Today was a really fun day for a lot of reasons. First, it was really nice to relax after having a bunch of site visits and class in a row. I love the beach and the sun so I was really happy to finally get to enjoy the weather in Vietnam. Even though it may be hot and sweaty, not everywhere has weather so nice so I was glad we got to get out of the air conditioning and soak it up. The food we ate today was amazing. I have loved trying Vietnamese food, and last night was very adventurous, so the lunch today was a welcome change of pace. It was a hearty 5 course meal; after we finished we realized we actually had spent the last hour and a half just eating. It was times like those that I like to take a second and realize how blessed we are to live the lives we do.
The walk up to Jesus was hot and very sticky, but it was worth it. I had fun getting some walking in since we haven’t done much during program so far. I am so glad I decided to go up in Jesus because the view was amazing. The views on all the lookouts were awesome as well, it was nice to see some of the beauty the nature of Vietnam has to offer.
The ride there and back were really interesting. I slept a little on both rides there and back, but I was awake enough to take pictures and do a lot of observing. It became pretty clear when we got out of Ho Chi Minh, the buildings stitched from 3+ stories high, to mainly one story high. There were also a lot of places that was clearly farm land, something we haven’t seen in Ho Chi Minh. The places we stopped were very authentic. It was clear from people’s reactions that large groups of white people don’t often come there. Something that had been developing over the trip but became very clear today was the blatant lack of using lines for things. It’s so weird because in America it would be incredibly rude for someone to just cut in front of you, but people here do it without batting an eye. It’s hard to understand that it’s just not something that is rude to them, it’s just a normal thing.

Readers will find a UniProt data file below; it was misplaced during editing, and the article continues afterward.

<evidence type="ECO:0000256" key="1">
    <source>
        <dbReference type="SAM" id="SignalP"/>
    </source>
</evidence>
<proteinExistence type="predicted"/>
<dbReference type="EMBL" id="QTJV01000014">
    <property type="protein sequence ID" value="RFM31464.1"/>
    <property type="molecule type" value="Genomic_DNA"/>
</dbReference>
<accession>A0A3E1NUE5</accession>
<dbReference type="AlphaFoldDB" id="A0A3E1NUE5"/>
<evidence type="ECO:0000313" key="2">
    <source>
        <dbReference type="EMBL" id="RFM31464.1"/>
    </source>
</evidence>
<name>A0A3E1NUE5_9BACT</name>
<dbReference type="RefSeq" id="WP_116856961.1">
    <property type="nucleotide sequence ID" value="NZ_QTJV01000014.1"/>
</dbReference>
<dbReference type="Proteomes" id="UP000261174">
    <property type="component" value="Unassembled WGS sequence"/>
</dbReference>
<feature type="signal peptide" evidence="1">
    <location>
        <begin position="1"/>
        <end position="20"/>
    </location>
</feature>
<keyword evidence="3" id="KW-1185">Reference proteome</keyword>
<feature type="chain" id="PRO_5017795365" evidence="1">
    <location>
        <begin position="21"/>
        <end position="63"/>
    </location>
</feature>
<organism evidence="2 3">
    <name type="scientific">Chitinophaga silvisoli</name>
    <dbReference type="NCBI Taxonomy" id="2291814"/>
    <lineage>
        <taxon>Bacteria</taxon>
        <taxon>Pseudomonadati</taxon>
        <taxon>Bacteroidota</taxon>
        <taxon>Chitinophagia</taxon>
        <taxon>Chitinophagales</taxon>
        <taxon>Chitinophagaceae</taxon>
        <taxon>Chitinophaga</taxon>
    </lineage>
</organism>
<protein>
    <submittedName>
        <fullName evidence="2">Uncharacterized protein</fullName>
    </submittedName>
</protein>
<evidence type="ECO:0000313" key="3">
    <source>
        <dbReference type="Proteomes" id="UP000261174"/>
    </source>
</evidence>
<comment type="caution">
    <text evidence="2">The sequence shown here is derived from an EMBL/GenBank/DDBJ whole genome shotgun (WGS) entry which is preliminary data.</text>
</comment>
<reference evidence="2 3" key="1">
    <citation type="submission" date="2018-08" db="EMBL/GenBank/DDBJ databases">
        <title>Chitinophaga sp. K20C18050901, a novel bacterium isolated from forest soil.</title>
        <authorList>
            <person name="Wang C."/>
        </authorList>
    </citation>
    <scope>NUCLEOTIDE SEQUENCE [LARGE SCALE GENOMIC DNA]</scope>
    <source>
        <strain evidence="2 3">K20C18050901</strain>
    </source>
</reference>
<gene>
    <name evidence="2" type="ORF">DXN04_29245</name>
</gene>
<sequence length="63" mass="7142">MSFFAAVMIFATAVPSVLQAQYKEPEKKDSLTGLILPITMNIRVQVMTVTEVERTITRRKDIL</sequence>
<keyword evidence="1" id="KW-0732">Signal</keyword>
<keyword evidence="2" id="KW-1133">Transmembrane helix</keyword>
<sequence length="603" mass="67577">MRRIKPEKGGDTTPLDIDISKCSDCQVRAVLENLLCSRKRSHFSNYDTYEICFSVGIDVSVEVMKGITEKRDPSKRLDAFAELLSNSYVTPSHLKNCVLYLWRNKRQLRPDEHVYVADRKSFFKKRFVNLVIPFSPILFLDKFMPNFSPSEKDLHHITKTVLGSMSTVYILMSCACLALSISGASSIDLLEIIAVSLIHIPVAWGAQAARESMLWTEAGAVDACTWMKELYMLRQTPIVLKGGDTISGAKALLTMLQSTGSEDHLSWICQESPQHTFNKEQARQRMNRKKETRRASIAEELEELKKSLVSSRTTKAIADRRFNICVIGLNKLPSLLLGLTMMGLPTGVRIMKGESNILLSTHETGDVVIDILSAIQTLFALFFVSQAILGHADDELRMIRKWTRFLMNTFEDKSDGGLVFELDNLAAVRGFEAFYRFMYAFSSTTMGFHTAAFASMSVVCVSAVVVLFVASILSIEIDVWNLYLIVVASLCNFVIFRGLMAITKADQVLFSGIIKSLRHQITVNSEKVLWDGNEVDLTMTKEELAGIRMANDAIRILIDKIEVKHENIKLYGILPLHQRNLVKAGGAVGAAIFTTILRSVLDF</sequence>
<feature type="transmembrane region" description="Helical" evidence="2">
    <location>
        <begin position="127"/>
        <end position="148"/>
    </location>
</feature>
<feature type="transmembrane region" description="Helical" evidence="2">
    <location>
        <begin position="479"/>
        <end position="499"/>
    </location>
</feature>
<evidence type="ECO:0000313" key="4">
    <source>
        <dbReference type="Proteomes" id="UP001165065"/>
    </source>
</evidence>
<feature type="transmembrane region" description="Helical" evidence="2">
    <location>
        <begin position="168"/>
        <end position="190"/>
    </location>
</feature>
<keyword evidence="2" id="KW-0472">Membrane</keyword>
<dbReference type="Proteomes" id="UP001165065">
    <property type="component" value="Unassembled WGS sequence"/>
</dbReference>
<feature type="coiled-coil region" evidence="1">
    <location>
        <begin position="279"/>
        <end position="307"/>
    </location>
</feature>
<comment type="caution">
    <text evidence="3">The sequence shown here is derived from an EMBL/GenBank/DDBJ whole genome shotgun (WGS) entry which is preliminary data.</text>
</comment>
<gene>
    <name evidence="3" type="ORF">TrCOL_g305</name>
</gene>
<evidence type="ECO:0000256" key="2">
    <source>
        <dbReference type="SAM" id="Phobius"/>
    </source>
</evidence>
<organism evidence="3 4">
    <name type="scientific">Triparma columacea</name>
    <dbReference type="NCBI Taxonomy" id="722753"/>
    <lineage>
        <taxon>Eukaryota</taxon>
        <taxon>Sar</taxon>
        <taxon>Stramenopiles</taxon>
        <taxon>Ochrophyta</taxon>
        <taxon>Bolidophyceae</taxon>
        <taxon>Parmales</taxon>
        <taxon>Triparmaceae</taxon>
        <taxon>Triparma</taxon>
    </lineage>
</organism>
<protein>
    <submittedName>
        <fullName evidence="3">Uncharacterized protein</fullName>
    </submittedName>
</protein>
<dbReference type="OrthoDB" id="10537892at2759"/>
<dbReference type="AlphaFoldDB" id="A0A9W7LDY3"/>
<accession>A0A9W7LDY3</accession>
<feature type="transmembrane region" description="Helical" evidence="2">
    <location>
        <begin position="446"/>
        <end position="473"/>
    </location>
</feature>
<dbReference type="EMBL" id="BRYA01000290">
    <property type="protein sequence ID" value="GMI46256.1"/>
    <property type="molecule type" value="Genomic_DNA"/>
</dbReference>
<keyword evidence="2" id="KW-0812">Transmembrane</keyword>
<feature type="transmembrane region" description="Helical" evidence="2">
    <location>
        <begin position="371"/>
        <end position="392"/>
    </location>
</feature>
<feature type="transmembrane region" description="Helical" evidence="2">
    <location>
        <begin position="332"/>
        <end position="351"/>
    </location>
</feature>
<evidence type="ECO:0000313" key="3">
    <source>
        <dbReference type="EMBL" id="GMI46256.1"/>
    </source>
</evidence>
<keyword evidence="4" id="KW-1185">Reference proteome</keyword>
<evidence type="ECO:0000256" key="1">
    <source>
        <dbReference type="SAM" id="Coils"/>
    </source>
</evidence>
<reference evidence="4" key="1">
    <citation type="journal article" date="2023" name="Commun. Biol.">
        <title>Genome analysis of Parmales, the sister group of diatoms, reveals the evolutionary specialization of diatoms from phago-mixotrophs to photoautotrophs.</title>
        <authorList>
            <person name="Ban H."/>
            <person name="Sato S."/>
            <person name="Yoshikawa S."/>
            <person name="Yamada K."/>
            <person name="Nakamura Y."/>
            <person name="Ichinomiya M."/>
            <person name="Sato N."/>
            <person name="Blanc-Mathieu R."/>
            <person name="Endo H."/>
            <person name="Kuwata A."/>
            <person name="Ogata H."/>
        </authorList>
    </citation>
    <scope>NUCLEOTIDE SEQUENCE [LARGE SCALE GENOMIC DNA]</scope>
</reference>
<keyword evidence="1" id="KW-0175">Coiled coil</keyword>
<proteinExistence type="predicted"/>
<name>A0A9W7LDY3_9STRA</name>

Another thing that was clear along the drive was how much Vietnam is still developing. There are so many huge buildings being built everywhere. In cities nowadays you rarely see that, but here there are cranes and large scale construction projects happening all over the place. Vung Tau seemed like a resort town to me, there were a lot more tourists there and things were priced more like they would be in the U.S.. The town outside of the resort reminded me a lot of the Cayman Islands, which might make sense because they have similar climates and they’re near the water. It’s crazy to me that almost anywhere in the world that is hot, someone has built a resort with a pool, cabana’s, and fancy drinks. It’s an interesting dilemma because while it supports the local economy, it detracts from the true culture of the place. I am glad we spent a day there because it was relaxing but we also get to spend the bulk of the trip exploring the true culture of Vietnam.